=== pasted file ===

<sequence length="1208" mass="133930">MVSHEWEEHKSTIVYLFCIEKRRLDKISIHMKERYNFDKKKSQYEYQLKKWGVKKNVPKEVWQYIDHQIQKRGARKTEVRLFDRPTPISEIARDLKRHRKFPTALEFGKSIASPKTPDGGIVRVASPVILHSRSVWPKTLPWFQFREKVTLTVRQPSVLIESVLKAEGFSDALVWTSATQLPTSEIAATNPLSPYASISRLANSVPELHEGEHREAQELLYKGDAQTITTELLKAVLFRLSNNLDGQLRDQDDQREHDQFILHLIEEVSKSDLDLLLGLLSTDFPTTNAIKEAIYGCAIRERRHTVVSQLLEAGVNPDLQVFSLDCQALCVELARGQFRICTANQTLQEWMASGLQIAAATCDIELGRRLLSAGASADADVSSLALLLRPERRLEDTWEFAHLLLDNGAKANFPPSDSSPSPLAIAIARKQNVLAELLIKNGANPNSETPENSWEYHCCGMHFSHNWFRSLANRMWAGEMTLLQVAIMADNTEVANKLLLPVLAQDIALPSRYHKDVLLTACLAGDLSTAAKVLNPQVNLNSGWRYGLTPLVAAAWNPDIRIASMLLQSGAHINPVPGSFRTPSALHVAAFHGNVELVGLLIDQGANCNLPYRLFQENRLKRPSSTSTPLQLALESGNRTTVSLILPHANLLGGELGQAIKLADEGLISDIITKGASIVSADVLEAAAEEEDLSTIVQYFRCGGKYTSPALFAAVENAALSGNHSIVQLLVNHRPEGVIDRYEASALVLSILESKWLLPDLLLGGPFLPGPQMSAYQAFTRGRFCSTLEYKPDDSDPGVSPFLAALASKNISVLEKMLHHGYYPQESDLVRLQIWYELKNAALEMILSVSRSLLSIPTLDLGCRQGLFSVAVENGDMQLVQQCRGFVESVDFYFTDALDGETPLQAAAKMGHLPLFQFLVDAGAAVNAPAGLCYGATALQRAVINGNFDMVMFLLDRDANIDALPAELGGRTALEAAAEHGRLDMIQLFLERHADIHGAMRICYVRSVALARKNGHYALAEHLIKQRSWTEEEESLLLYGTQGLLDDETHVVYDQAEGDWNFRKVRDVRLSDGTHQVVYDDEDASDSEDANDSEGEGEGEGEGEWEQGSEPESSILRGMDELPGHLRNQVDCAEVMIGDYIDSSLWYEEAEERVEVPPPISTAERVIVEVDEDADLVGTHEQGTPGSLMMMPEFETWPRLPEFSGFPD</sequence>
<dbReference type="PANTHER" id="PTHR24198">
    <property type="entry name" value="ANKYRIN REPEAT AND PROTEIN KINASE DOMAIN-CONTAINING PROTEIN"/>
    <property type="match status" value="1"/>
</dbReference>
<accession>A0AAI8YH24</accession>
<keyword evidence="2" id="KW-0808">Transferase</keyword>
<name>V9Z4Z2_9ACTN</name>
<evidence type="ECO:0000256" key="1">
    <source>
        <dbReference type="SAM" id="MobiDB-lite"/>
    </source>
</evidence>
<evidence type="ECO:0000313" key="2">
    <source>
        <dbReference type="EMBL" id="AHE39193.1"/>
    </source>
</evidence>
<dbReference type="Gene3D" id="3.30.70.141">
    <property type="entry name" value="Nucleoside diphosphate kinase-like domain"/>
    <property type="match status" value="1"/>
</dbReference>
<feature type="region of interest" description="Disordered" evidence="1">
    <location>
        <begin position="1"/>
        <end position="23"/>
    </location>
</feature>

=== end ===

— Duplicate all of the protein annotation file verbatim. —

<sequence length="1208" mass="133930">MVSHEWEEHKSTIVYLFCIEKRRLDKISIHMKERYNFDKKKSQYEYQLKKWGVKKNVPKEVWQYIDHQIQKRGARKTEVRLFDRPTPISEIARDLKRHRKFPTALEFGKSIASPKTPDGGIVRVASPVILHSRSVWPKTLPWFQFREKVTLTVRQPSVLIESVLKAEGFSDALVWTSATQLPTSEIAATNPLSPYASISRLANSVPELHEGEHREAQELLYKGDAQTITTELLKAVLFRLSNNLDGQLRDQDDQREHDQFILHLIEEVSKSDLDLLLGLLSTDFPTTNAIKEAIYGCAIRERRHTVVSQLLEAGVNPDLQVFSLDCQALCVELARGQFRICTANQTLQEWMASGLQIAAATCDIELGRRLLSAGASADADVSSLALLLRPERRLEDTWEFAHLLLDNGAKANFPPSDSSPSPLAIAIARKQNVLAELLIKNGANPNSETPENSWEYHCCGMHFSHNWFRSLANRMWAGEMTLLQVAIMADNTEVANKLLLPVLAQDIALPSRYHKDVLLTACLAGDLSTAAKVLNPQVNLNSGWRYGLTPLVAAAWNPDIRIASMLLQSGAHINPVPGSFRTPSALHVAAFHGNVELVGLLIDQGANCNLPYRLFQENRLKRPSSTSTPLQLALESGNRTTVSLILPHANLLGGELGQAIKLADEGLISDIITKGASIVSADVLEAAAEEEDLSTIVQYFRCGGKYTSPALFAAVENAALSGNHSIVQLLVNHRPEGVIDRYEASALVLSILESKWLLPDLLLGGPFLPGPQMSAYQAFTRGRFCSTLEYKPDDSDPGVSPFLAALASKNISVLEKMLHHGYYPQESDLVRLQIWYELKNAALEMILSVSRSLLSIPTLDLGCRQGLFSVAVENGDMQLVQQCRGFVESVDFYFTDALDGETPLQAAAKMGHLPLFQFLVDAGAAVNAPAGLCYGATALQRAVINGNFDMVMFLLDRDANIDALPAELGGRTALEAAAEHGRLDMIQLFLERHADIHGAMRICYVRSVALARKNGHYALAEHLIKQRSWTEEEESLLLYGTQGLLDDETHVVYDQAEGDWNFRKVRDVRLSDGTHQVVYDDEDASDSEDANDSEGEGEGEGEGEWEQGSEPESSILRGMDELPGHLRNQVDCAEVMIGDYIDSSLWYEEAEERVEVPPPISTAERVIVEVDEDADLVGTHEQGTPGSLMMMPEFETWPRLPEFSGFPD</sequence>
<dbReference type="PANTHER" id="PTHR24198">
    <property type="entry name" value="ANKYRIN REPEAT AND PROTEIN KINASE DOMAIN-CONTAINING PROTEIN"/>
    <property type="match status" value="1"/>
</dbReference>
<accession>A0AAI8YH24</accession>
<keyword evidence="2" id="KW-0808">Transferase</keyword>
<name>V9Z4Z2_9ACTN</name>
<evidence type="ECO:0000256" key="1">
    <source>
        <dbReference type="SAM" id="MobiDB-lite"/>
    </source>
</evidence>
<evidence type="ECO:0000313" key="2">
    <source>
        <dbReference type="EMBL" id="AHE39193.1"/>
    </source>
</evidence>
<dbReference type="Gene3D" id="3.30.70.141">
    <property type="entry name" value="Nucleoside diphosphate kinase-like domain"/>
    <property type="match status" value="1"/>
</dbReference>
<feature type="region of interest" description="Disordered" evidence="1">
    <location>
        <begin position="1"/>
        <end position="23"/>
    </location>
</feature>